Feel free to watch this guide section in video format. We’ll keep the written content on this page up to date.

Be sure to subscribe to Pack Hacker on YouTube and never miss a video. We also have these videos in a series playlist format on YouTube so you can watch them easier.

Best Backpack for Comfortable Wear and Extended Travel

Comfort is a big deal when it comes to one-bag travel—especially if you plan to carry the bag around with you for hours on end. You’ll want a high-quality harness that works with the shape of your body. When selecting a bag, it’s crucial to take your height and body type into consideration. Although this matters more for hiking backpacks where you’re carrying a ton of gear, it’s less important for smaller, one-bag travel packs. That doesn’t mean you shouldn’t think about it before you make a purchase. A backpack suited for someone that’s 6’5″ and 250 pounds probably isn’t the best travel backpack for someone that’s 5’3″ and 140 pounds. Buying something that doesn’t fit your frame correctly will make for some seriously uncomfortable travel.

Men’s Focused Fit Vs Women’s Focused Fit

Osprey Farpoint vs Osprey Fairview
Best Travel Backpack | Left: Osprey Farpoint 40 (unisex) & Right: Osprey Fairview 40 (women’s)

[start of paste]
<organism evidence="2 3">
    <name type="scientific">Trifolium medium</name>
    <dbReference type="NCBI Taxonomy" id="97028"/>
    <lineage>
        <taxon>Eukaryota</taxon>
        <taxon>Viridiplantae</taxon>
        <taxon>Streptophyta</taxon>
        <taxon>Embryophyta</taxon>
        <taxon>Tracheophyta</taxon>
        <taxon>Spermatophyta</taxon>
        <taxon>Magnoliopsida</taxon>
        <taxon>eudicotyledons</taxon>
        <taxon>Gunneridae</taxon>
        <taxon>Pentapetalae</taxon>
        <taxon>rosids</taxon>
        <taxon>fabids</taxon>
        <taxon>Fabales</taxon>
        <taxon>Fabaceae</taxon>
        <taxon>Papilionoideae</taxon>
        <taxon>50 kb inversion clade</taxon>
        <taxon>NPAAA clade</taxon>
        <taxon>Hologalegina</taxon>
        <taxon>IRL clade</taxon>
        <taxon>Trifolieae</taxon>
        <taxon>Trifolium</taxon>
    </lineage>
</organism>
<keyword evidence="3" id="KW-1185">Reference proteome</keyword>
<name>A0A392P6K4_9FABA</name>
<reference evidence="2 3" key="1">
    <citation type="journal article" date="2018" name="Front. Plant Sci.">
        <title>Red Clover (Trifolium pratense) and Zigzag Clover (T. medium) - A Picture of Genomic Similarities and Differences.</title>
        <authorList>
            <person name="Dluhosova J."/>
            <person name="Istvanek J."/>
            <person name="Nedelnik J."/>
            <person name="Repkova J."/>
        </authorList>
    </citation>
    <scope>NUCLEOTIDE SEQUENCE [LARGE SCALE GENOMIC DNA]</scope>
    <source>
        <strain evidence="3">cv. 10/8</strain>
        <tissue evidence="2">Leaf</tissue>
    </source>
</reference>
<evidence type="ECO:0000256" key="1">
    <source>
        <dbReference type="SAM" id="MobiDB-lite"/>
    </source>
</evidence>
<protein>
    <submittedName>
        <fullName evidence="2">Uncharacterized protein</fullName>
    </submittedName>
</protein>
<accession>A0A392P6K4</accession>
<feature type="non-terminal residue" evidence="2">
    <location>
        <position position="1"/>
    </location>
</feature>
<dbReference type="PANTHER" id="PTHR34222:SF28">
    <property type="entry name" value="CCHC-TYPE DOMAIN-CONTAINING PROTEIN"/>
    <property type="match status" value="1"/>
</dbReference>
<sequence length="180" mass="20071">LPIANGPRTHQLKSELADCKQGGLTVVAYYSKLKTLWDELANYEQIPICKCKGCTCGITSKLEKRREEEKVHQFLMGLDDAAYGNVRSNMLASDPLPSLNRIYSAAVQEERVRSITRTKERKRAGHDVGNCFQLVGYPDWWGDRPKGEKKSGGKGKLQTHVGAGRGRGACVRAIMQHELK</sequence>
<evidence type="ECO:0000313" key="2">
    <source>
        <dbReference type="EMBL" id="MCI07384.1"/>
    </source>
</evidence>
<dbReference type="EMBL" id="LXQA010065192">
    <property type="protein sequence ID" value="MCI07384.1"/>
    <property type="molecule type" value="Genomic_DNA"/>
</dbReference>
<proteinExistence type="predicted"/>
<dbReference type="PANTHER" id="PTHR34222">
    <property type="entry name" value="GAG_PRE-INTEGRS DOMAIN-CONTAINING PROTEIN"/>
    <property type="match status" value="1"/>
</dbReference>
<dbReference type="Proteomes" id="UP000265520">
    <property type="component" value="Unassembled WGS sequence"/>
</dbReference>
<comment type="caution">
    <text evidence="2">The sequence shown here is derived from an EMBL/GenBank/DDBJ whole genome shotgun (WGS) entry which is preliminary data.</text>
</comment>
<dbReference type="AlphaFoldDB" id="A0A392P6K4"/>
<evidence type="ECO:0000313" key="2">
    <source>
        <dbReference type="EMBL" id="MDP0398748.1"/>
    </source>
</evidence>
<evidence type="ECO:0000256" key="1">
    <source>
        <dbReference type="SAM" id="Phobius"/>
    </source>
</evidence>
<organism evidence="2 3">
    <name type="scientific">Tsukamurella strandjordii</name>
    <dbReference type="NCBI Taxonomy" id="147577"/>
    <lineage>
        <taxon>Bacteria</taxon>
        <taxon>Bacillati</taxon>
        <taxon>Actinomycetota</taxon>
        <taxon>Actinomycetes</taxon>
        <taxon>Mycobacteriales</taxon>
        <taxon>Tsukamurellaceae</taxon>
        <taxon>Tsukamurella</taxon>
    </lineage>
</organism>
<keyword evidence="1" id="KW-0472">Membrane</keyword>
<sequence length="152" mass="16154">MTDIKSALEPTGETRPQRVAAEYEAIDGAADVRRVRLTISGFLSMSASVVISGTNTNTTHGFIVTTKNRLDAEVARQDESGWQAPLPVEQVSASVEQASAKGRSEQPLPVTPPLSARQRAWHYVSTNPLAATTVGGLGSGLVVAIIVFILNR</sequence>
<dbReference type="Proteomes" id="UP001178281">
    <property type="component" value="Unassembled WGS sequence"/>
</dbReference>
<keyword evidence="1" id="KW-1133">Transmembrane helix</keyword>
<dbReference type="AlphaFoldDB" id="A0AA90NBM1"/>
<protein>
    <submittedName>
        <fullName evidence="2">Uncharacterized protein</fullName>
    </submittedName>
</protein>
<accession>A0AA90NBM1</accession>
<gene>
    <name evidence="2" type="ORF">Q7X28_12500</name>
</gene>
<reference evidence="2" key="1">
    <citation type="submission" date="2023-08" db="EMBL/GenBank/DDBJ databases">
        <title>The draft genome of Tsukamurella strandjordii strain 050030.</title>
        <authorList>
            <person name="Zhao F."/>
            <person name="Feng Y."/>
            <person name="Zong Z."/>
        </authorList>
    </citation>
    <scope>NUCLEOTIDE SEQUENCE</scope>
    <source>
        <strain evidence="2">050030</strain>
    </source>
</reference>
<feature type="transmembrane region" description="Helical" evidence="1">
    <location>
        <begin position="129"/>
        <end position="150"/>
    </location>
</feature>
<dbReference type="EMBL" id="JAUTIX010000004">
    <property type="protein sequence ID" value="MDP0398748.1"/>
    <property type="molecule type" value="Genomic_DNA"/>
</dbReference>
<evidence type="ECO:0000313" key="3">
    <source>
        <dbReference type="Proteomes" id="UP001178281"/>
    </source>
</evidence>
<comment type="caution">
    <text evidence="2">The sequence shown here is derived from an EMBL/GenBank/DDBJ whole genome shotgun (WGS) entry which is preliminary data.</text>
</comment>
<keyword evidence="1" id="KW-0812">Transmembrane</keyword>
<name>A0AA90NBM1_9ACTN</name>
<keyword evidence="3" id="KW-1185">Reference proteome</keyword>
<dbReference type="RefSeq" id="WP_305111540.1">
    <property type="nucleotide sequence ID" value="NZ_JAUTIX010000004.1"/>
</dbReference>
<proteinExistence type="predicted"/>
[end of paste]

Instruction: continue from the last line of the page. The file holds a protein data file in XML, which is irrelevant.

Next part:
Some backpacks are only available with a “one size fits all” harness system, but there is an ever-increasing number of women’s focused fit and men’s focused fit travel backpacks on the market. For example, the Thule Landmark 40L, REI Ruckpack 40, and Deuter AViANT Carry On Pro 36 are all available in two different fits. The differences are subtle but have a big impact on how comfortable the harness system is on your frame. Compared to a men’s focused fit, a women’s focused fit backpack will typically feature:

  • Thinner shoulder straps for a narrower frame
  • Shorter shoulder straps that position the bag higher up the back
  • Smaller hip belt with a more pronounced curve

Backpack Straps

You’ll want to look for bags with high-quality straps that work for your body type. A mismatch here could lead to an uncomfortable carry, even with only a little weight inside.

7.8
Matador Globerider45 Review
Matador GlobeRider45 Travel Backpack

Even though the GlobeRider45 has the functionality and looks of a travel backpack, it carries more like a daypack. Its shoulder straps feature dense padding that curves and falls naturally to the body. A relatively high top area does give it a very slight hiking backpack feel, but it’s an overall tameable bag to travel with, considering its 45-liter storage capacity.

The thickness of straps doesn’t necessarily matter. Thinner straps that use high-quality foam may be more comfortable than thicker, bulkier straps.